Post 21 Selected Meal Pre-Post BG

The graph below is exactly the same but shows the non-meal Humalog correction doses that resulted in a Post BG in the range of 51-120 mg/dl. This graph includes 11 of the 15 Humalog correction doses given in March. Again, the main feature is the wide variation in the response to any given dose of insulin.

Post 21 Selected Other Pre-Post BG

Also, note the R squared values (correlation coefficients) in the three graphs above. The closer the R squared value is to 1, the better the fit to the linear regression line. In an ideal world the reduction in BG should be related to the dose of insulin given assuming the meal consumed is constant from day to day. I do place a great emphasis on keeping meals constant from day to day in terms of amount of food and macronutrient composition, so I don’t think that explains the wide variation observed. In the case of Humalog correction doses (last graph), there is no meal to confound the results, yet the response is even more varied.

My next blog post will cover prevention and treatment of insulin resistance, hyperinsulinemia, prediabetes, and type 2 diabetes.

Till then ….



  1. Svet Pavlovsky

    Interesting! It seems like your PM Humalog variation range (~90) is even higher than the AM variation range (~60). It looks challenging 🙂 then I realized to master the BG from the variation graphs. I have not looked on the BG values like that but rather done the average over month.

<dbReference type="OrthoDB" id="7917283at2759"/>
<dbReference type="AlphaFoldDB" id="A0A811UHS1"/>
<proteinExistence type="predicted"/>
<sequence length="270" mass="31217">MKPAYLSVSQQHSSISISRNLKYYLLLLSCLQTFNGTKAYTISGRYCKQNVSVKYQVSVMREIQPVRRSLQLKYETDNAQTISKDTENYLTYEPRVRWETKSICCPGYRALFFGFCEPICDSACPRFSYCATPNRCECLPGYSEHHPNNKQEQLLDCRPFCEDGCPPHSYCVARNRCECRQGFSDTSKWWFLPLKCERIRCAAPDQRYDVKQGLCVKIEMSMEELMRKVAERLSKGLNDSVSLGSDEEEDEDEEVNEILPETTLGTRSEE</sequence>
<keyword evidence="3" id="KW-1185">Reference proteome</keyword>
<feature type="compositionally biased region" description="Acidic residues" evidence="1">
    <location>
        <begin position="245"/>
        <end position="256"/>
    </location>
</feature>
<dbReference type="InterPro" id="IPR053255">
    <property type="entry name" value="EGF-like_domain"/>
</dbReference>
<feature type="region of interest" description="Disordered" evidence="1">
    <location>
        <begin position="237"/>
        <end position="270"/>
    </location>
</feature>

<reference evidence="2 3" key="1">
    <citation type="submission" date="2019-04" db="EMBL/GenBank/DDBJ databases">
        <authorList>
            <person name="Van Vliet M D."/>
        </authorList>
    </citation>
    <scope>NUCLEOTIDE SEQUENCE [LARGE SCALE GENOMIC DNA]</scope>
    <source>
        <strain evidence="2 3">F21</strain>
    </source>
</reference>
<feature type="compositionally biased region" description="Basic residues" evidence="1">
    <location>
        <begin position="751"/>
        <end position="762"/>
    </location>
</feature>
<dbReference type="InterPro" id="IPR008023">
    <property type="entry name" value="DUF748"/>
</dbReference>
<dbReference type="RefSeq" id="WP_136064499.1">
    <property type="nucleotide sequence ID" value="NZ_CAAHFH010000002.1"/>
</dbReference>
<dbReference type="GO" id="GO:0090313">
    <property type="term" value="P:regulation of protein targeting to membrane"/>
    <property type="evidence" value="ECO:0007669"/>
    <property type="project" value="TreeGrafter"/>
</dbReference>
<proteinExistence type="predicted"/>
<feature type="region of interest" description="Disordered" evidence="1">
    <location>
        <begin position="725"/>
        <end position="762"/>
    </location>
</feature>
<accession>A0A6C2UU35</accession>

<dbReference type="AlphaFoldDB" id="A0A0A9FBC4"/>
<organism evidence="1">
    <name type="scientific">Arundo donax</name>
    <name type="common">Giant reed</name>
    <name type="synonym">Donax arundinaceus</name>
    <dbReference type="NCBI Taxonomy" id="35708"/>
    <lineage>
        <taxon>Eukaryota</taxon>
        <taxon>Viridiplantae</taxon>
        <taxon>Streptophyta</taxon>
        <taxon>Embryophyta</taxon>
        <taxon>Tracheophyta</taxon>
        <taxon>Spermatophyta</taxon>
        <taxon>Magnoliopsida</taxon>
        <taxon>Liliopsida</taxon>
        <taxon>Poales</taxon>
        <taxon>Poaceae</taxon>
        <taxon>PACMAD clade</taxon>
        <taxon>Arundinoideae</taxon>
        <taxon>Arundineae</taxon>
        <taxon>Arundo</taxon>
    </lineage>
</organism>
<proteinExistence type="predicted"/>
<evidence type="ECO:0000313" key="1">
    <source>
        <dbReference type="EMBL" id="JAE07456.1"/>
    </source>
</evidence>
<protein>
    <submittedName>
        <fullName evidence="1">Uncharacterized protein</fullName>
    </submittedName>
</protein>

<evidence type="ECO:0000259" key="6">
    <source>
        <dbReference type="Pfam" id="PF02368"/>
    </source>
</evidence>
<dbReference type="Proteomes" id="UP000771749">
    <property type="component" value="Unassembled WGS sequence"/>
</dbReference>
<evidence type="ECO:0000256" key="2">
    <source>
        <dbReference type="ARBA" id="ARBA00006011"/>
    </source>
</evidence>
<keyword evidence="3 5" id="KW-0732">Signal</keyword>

• Keith Runyan, MD

      Svet, I probably didn’t explain the graphs well enough. The y-axis (vertical) is the difference between the pre-meal BG and the post-meal BG in the first two graphs for breakfast (AM) and dinner (PM), respectively. It shows whether my BG went up or down and by how much depending on the dose of mealtime insulin (Humalog) given. So there are no actual BG values in these graphs, just differences. For example, in the first graph (AM) you see a BG difference of about 90 mg/dl after a dose of 7.5 IU of Humalog. That point represents the difference between my pre-breakfast BG value of 139 and my post-breakfast BG value of 51 which equals 88 (mg/dl). So 7.5 IU of Humalog taken with breakfast resulted in my BG dropping from 139 to 51 mg/dl on that particular day. I’m going to look at other time periods and see if there might be a better way to predict the dose of mealtime insulin. My current method is an educated guess based on the previous few days responses. This method might help others as well so if it works for me, I’ll write a specific blog post on it.

      Liked by 1 person

  2. Svet Pavlovsky

    Hi Keith, thank you for your detail explanation. I did understand the Y axis. What I meant is that your differences in the evening have a range of 90 for a certain insulin dose, while in the morning for a certain dose your difference range is around 60. For PM for 3.5 IU you can get differences 120 or 30 so the range is 90. For 2.5 IU you can get 70 or -20 so the range is 90. For AM 6 IU the values are between 30 and -30 so the range is 60. I meant that your uncertainty or variation in BG difference is higher in the evening. Maybe it’s related to your excise regime in the evening. Hope we understand each other.


  3. Warrick

    If one begins using insulin, is there no way of tapering off it on lchf diet? The dramatic results reported by Bernstein and others on reducing insulin injection but not to zero puzzle me. Although T1D myself (per antibody, fasting glucose and hba1c) I resisted going onto insulin. I cut carbs in my diet to manage. So far for 18 months and quarterly Hba1c now in healthy range. So far so good. Any idea how long lived the antibodies are? I’m interested to check but the test is expensive. I recently purchased a fasting insulin test and came back well within normal range.